What you have here is mostly fine but I would do a couple modifications. Namely, I would put the rests in the first and second measures below the 1/2 notes. This way they look more like being rests in the 1/8-note-voice. If you don't like this then at least put the rests in the second measure either above or below the 1/2 notes because now it looks like the ...


3

If everything has to be in the same staff (i.e. to be played by one hand) the excerpt you show in your question is fine for Keyboard. If you want to make clear that the half-notes that come together are different voices you can put the stems up for the top ones and down for the bottom ones. But this is not necessary unless you are writing poliphonic-style ...


3

The ideal is to keep each beat self-contained, so the second is preferrable.In 4/4 it's certainly best to keep each half of the bar separate, so anything which goes between beats 2 and 3 are shown as tied.It's easier to read, and the ties actually make you aware that the tune is syncopated.The same thing should happen in 6/8 too, which is effectively two ...


3

The reason for the discrepancy is that there are generally far fewer winds and brass in an orchestra, and so the individual parts are usually numbered. Thus, you might see a part labeled with individual numbers (such as "1. 2." for different flute or oboe parts, for instance, or a marking such as "a 2" to indicate that they should play together. Since for ...


2

How about using acciaccaturas? Sure, you won't get exactly the triplet rhythms, but if you want those exactly you wouldn't use ornaments. This is how it would look: You could use a pair of acciaccaturas each time with a single (quaver) beam, but the double beam seems more in keeping with the surrounding music to me, and suggests the rapidity with which ...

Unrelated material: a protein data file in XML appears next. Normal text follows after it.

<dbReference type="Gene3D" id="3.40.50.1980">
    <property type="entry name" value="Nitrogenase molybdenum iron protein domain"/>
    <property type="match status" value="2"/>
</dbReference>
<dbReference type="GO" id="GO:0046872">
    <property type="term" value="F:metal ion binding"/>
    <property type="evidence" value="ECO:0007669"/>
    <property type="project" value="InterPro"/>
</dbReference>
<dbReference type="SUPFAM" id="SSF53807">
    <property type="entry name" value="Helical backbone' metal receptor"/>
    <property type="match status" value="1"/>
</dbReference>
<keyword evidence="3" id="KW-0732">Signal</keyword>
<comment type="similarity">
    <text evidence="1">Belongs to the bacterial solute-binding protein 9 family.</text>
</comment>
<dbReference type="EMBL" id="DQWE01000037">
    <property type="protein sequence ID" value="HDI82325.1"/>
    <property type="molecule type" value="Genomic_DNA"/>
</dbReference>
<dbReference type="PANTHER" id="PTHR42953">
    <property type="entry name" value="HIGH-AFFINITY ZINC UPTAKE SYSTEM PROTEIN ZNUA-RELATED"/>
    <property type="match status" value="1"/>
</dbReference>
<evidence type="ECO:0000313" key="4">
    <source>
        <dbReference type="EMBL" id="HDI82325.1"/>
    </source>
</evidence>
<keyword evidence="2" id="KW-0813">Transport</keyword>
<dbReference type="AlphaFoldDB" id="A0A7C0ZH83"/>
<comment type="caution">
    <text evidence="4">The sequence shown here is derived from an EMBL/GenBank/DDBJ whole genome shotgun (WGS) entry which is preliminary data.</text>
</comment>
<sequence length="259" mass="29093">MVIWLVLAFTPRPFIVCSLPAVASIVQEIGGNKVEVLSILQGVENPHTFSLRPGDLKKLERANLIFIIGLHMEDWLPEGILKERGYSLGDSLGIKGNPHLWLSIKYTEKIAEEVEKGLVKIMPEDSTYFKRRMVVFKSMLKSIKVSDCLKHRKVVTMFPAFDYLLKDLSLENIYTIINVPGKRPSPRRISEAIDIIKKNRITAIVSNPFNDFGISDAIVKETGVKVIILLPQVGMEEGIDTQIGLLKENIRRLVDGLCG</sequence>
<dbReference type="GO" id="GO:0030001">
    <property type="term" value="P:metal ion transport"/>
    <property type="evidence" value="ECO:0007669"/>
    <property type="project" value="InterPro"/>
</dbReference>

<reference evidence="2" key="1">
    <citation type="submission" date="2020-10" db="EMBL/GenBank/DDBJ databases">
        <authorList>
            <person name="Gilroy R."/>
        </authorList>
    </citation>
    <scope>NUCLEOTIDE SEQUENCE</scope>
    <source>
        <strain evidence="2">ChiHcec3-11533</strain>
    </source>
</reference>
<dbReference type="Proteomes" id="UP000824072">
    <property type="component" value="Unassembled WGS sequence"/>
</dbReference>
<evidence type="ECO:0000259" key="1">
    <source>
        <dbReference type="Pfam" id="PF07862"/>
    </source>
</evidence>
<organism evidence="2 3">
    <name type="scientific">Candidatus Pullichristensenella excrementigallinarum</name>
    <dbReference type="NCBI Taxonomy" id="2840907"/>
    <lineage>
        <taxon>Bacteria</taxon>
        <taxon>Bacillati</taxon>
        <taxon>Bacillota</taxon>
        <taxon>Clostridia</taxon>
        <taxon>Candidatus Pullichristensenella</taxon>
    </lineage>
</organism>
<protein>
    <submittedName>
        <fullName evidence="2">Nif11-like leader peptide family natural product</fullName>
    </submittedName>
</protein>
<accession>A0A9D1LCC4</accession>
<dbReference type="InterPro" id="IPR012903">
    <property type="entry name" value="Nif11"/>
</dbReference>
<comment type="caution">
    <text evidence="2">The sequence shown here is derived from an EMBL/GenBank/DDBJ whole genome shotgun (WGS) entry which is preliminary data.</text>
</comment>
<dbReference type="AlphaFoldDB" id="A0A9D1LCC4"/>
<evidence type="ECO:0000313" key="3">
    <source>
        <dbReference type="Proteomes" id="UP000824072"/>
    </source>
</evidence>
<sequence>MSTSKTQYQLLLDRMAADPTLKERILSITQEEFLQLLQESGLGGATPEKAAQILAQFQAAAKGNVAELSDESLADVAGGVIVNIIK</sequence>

2

Or, to put it another way, Νo. 10 -Bb- A is a major 7th, so to Ab is a minor 7th. No. 11 - Bb - D is a major 3rd., so to Db is a minor 3rd.


2

You don't say what your native instrument is, but if it is flute, oboe, clarinet, bassoon, trumpet, horn or trombone, take a look at an orchestral score of a piece you have played, and compare for instance the first and second flute parts with the one flute staff in the score. The two parts are compressed into one line. Whenever the two flutes are playing ...


2

A nice example of a composer playing with the written vs sounding time signature is the second movement of Ravel's G Major Piano Concerto. It is written in 3/4 and sounds like it's a slow waltz in the left hand, but the left hand isn't playing a normal 3/4 waltz rhythm — it is playing eight-notes putting the pulse on beat 1 on the second eighth note of beat ...


1

Simple test for you to try. Take 'Frere Jacques', a well known song. Re-write it in 3 time.Ask a player to play it. Chances are that it will sound very different. That's because the emphasis in a song comes on the first note of a bar.Particularly notable when words are involved ! In 4 this is every 4, in 3, every 3.It also puts the 'main' notes in different ...